Just for the record: ATI has a much nicer website than NVIDIA

  • Halcyon

Edit: I said the R350 is supposed to support VS/PS 3.0 in DX9. It’s actually the R400 chip that is supposed to expose that functionality.

[This message has been edited by HalcyonBlaze (edited 02-03-2003).]

The thing with the R350 is that ATI really hasn’t revealed anything about it in terms of features. . .

That’s true that ATI hasn’t released much information on the R350. However, I think that they are making this chip in response to the FX. I’ve read that the R350 is supposed to maintain a low power usage. Since the FX is supposed to have high power consumption, it already has a disadvantage. Also if they are aiming to maintain their lead (which i’m sure they are), they will attempt to set the R350 over the NV30.

I’m not going to say that the R350 will definetely be better than the NV30 in terms of speed, but I think it will be a very solid competitor. It may just be an intermediate card to maintain their status in the market until the R400 is released (whenever that may be). It is possible that all the huge technology advantages will be kept until the R400 release.

  • Halcyon

This is a good article i found that details some known information about the R350 and kinda compares it to the FX.

Click Here!

  • Halcyon

Ive been looking at getting a new card as well. The card that nvidia is comming out with that no one talks about is the nvidia quatro fx. That card seems to have much better performence then all the other cards including the geforce fx. The quatro is all for workstations while the geforce is for desktops. The quatro is also supposed to be alot quiter and the drivers work better. Quatro is built for OGL and DX. While the geforce is more learning towards DX, im a linux OGL programmer so I only use OGL. Im going to probly get the quatro FX when it comes out at the end of this month.

Heres an artical on the quatro fx

So if understood that correctly the NV30 uses an alternate floating point format (like for example 1 bit exponent and 31 bits fraction) on the fragment level?

So if you have a fragment program with lots of instructions that would probably pay off.

That would also explain all the transistors in the chip

Interesting, I guess I have to look more into this card.

Thanks for the input.

I think you mixed up some of the chips
Okay, I won’t claim factual knowledge, but here’s my take on 'em:
R350 - same as R300, higher clocks, higher power consumption

RV350 - R300 reduced to 4 pipes, smaller manufacturing rules, lower power, cheaper. Think Radeon 9500 done right.

I haven’t heard anything about improved shading capabilities whatsoever.

As for the NV30, it would sure be a nice toy, but a little too intrusive for my tastes. A 250MHz, cut down version with a sensible cooling system would easily win me over, but not a noisy monster like this.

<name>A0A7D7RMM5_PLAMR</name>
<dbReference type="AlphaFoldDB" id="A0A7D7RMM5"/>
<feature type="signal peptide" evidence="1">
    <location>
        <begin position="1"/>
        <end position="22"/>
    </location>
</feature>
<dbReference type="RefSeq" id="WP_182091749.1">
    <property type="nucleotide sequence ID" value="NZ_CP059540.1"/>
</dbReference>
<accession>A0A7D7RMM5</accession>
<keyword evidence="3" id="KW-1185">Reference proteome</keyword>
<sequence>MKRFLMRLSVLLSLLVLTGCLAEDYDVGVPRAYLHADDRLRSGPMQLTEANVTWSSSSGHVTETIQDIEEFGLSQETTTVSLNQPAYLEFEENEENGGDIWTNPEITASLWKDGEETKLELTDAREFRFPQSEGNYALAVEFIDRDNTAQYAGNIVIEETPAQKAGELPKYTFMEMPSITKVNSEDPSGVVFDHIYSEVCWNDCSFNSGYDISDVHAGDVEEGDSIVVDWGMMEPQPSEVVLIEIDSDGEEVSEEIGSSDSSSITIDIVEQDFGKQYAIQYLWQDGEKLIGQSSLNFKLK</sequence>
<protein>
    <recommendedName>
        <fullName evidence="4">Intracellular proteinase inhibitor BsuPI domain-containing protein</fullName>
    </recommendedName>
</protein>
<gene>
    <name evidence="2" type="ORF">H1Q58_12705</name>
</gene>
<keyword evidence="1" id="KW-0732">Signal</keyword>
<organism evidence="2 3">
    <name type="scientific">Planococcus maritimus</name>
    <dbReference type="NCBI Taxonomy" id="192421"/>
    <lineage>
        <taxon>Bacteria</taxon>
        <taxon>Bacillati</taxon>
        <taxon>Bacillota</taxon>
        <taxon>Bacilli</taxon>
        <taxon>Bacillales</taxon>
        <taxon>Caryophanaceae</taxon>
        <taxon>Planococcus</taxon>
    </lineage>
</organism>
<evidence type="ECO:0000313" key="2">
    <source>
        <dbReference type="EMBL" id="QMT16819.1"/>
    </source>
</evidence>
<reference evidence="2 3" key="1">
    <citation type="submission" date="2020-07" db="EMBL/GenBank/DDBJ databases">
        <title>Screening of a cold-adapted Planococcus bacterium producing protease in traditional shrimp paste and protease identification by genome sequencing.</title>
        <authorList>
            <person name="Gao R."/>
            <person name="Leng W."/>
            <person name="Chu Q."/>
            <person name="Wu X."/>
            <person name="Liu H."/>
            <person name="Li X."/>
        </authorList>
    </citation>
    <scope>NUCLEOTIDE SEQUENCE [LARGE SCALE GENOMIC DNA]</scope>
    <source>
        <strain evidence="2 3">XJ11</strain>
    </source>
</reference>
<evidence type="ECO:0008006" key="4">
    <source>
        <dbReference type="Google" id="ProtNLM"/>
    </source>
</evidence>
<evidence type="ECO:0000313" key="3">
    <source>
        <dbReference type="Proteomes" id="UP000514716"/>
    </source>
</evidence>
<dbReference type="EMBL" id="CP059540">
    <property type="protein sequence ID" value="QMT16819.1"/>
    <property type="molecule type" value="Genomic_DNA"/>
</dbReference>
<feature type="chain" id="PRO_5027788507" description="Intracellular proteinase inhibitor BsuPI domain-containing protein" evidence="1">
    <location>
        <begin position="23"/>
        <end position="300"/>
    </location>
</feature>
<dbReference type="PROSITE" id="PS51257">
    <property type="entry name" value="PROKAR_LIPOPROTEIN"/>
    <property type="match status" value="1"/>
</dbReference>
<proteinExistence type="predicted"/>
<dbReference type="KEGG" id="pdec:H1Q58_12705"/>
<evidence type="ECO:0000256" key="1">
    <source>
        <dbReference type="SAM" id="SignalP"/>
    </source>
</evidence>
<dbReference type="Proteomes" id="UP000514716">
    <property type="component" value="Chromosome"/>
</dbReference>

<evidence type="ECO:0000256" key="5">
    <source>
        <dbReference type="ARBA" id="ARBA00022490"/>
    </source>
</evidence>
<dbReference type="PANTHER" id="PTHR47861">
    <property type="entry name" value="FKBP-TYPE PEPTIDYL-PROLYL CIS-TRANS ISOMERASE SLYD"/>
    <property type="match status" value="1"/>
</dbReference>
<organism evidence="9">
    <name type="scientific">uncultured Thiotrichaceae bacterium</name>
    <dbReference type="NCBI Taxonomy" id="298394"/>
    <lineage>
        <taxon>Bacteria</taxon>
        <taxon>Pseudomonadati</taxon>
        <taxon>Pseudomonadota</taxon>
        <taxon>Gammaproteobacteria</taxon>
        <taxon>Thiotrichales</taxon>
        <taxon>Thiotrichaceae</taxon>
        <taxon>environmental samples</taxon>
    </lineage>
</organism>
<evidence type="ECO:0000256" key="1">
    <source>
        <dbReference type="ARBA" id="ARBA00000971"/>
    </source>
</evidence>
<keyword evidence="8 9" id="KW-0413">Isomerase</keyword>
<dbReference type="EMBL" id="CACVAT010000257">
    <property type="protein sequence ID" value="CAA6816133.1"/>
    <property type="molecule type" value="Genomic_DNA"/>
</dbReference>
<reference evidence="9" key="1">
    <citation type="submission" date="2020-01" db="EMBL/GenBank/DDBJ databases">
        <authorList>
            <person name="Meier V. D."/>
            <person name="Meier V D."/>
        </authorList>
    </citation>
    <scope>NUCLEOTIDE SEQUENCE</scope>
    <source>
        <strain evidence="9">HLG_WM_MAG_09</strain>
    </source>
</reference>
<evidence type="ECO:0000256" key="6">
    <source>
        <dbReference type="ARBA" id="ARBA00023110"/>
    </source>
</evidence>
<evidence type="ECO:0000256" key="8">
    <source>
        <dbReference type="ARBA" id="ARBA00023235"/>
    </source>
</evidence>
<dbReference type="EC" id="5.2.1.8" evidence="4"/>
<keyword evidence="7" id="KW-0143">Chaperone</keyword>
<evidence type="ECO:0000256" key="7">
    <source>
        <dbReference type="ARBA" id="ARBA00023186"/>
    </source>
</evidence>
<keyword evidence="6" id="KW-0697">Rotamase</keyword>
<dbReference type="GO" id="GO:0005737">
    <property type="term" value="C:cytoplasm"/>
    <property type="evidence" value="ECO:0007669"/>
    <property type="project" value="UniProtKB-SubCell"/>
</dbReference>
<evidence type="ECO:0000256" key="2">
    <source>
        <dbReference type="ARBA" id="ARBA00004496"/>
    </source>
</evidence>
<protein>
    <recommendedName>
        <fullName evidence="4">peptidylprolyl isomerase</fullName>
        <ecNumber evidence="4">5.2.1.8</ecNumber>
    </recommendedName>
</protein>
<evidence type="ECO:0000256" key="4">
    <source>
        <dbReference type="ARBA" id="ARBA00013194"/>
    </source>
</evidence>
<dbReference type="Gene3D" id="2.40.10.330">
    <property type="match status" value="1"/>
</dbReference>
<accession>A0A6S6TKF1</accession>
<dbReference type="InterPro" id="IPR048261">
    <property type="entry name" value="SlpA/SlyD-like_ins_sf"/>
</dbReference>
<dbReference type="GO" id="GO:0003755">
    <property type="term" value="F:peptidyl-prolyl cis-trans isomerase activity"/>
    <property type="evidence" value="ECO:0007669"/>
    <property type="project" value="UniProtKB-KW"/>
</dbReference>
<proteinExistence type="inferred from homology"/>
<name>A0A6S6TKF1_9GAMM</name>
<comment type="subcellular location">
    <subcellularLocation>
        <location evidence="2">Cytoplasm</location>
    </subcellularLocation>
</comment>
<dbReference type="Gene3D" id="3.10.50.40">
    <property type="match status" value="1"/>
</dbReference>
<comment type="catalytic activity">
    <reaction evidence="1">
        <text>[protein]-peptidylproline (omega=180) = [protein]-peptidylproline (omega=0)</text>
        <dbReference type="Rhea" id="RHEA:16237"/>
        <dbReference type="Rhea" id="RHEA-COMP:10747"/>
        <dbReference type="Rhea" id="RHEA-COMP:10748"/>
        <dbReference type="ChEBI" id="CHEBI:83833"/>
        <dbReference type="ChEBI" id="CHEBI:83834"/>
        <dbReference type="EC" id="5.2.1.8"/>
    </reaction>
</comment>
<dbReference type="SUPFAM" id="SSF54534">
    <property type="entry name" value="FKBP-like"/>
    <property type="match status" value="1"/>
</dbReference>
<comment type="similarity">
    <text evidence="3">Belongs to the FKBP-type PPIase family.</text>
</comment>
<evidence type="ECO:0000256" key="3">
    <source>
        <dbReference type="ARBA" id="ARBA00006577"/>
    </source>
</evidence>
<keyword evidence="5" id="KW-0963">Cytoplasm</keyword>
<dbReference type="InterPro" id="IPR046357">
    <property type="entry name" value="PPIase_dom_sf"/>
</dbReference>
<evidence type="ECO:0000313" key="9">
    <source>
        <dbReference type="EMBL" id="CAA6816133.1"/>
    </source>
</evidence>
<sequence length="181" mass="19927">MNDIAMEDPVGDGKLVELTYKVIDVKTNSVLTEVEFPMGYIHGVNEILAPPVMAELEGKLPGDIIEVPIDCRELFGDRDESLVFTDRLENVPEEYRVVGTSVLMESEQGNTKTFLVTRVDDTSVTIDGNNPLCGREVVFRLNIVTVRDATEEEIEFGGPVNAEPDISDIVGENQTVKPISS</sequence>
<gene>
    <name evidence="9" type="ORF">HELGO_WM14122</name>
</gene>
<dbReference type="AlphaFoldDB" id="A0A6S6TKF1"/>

I don’t care much about raw speed, I want features first, and I want to be able to still hear the phone when it rings …

@HS: Go to page 8 of this pdf file for an example of the result of having a 32 bit floating precision for the fragment shaders.

The Dawn of Cinematic Computing

I just saw the Quadro FX on NVIDIA’s site. I mistook it for an upgrade to the nForce. It looks pretty cool. The FX 2000 looks reallllly good. However, it still requires an adjacent PCI slot to the AGP slot it goes in. Do you know if the Quadro FX is supposed to also support VS/PS 2.0?

  • Halcyon

According to some benchmarks, the GeForce FX 5800 Ultra performs 10% better than the Radeon 9700 PRO, ATI said, but it is also true that Nvidia’s new chip requires greater power consumption. Its new R350, however, will feature low power consumption, with which ATI hopes to target both the desktop and notebook markets at the same time.

I got my information from that section of this article: FX vs R350 in the next few weeks

  • Halcyon

Edit: Forgot to mention:

@nukem: I thought NVIDIA was supporting OpenGL, while ATI teamed up with Microsoft. You said that OpenGL was leaning more towards the DirectX side. I think that that is because DX9 is just offering more features for cards to support (such as floating point precision fragment shaders).

[This message has been edited by HalcyonBlaze (edited 02-03-2003).]

Radeon 9500 and 9700 already support ps2.0 (I think you caught that typo already).

Radeon 9500 pro is sold for $170 street and supports all that programmability. Meanwhile, I haven’t heard anything except the high-end for GeForceFX being announced, so I’d expect that to be in the $380 street range.

If it’s programmability using standard APIs you are after (DX9 or ARB_fragment_program) and you’d rather save a few hundred, the 9500 Pro looks fair.

If the latest-and-greatest-at-any-price is more your bit, then the GeForceFX will certainly hold claim to that title once you can actually buy it. For how long, who can say? I’m sure ATI will respond. I’m sure nVIDIA are working hard on building the response to the response. And so it goes, to everyone’s benefit :slight_smile:

I’m hoping for support for beyond PS and VS 2.0 in the R350. The extended versions of 2.0 are quite impressive in their specs and 3.0 is even more extreme. OpenGL will have to play catch-up, though. ARB_vertex_program is already behind in that it doesn’t support any form of flow control. . .